Bisexual women at especially high risk of sexual violence, CDC says

January 25, 2013
Bisexual women at especially high risk of sexual violence, CDC says
Six out of 10 reported rape, stalking or other abuse, often early in life.

(HealthDay)—Bisexual women in the United States are more likely to suffer from domestic violence than either lesbian or heterosexual women, a new government report shows.

The data, released Friday by the U.S. , is the first to look at rates of , sexual violence and stalking based on sexual orientation. The CDC team also found that lifetime levels of sexual and physical violence among lesbians and gay men were equal to or higher than those of heterosexuals.

"We know that violence affects everyone, regardless of sexual orientation. This report suggests that lesbians, gay men and bisexuals in this country suffer a heavy toll of sexual violence and stalking committed by an intimate partner," CDC Director Dr. Tom Frieden said in an agency news release.

According to the report, about 61 percent of bisexual women reported some incident of rape, , and/or stalking by an intimate partner, compared with about 43 percent of lesbian women and 35 percent of .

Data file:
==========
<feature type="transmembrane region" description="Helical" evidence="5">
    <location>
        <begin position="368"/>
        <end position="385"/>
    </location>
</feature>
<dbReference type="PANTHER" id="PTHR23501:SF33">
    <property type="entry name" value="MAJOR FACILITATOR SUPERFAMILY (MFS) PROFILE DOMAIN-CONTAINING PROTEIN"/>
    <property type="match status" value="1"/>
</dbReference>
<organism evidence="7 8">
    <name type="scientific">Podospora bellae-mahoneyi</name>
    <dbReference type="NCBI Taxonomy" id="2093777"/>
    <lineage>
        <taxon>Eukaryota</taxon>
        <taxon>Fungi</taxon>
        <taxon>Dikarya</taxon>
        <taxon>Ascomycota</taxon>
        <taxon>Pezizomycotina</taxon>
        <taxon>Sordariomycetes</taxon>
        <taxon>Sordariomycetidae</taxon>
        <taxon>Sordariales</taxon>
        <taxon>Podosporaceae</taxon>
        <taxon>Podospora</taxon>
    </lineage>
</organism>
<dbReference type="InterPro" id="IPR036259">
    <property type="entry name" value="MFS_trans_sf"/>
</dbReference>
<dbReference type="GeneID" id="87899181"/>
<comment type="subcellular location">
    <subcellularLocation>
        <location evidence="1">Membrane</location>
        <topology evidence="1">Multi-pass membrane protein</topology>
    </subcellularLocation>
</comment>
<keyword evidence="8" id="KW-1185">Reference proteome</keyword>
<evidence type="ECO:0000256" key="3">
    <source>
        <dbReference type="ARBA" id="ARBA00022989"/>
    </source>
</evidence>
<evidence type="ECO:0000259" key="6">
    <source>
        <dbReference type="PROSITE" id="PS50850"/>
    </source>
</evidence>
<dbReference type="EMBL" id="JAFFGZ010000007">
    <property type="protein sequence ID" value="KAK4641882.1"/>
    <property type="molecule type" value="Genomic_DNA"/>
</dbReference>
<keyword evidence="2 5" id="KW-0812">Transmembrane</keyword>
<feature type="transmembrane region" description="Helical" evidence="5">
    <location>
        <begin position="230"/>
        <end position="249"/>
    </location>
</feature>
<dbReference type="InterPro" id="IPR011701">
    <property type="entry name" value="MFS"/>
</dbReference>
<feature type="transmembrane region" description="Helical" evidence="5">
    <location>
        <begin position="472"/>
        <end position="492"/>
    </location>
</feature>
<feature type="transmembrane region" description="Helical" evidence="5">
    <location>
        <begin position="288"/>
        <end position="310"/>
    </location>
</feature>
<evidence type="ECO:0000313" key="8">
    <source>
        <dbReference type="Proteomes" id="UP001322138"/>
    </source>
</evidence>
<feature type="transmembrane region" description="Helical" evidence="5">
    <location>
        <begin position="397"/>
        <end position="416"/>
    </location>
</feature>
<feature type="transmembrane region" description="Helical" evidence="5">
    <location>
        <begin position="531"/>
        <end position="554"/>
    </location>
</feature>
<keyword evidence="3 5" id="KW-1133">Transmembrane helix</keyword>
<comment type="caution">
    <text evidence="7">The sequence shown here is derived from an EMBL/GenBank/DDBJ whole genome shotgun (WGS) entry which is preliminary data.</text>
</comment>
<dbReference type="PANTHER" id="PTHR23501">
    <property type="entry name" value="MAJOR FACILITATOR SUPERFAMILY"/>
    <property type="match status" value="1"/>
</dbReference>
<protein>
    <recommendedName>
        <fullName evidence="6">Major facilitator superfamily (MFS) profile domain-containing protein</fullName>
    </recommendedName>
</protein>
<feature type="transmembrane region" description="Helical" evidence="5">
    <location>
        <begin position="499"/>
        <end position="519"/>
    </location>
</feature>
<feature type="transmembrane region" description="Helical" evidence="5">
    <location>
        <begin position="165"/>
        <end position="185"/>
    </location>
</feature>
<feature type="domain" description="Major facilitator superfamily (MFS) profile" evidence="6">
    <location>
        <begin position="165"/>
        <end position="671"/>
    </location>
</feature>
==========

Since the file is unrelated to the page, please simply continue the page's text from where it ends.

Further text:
Ninety percent of those bisexual women who had experienced intimate partner violence had only male perpetrators, while two-thirds of lesbian victims had only female perpetrators.

Regardless of their , most women who suffered sexual violence said that they were victimized by men, the CDC report found.

This abuse often occurs early in life, the researchers noted. About half (48 percent) of female bisexual victims and about 28 percent of female heterosexual victims suffered their first rape between the ages of 11 and 17 years, according to the study, which was based on 2010 data from the U.S. National Intimate Partner and Sexual Violence Survey.

It's not enough to provide help to the victims of after the event, Frieden said.

"While intervening and providing services are important, prevention is equally critical," he noted.

Explore further: Sexual orientation affects cancer survivorship

More information: The American Psychiatric Association has more about domestic violence.

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Sean_W
1 / 5 (1) Jan 26, 2013
Men are less likely to report instances either informally or formally. When they do report them they are less likely to be categorized as violence or stalking. Forced sex on men isn't even classified as rape in many jurisdictions because of the myth that a woman can't rape by violent subjugation and manual stimulation. When a woman rapes a man (who has probably been taught never to use violence against women, even in defence) it is treated as a joke. Men who report violence by an intimate partner face being arrested as the male party in a violent domestic dispute.
gwrede
not rated yet Jan 27, 2013
We know that violence affects everyone, regardless of sexual orientation.
Well! This tells more of the American society than the rest of the article. The concept of people living entirely out of the reach of violence seems incomprehensible to them.

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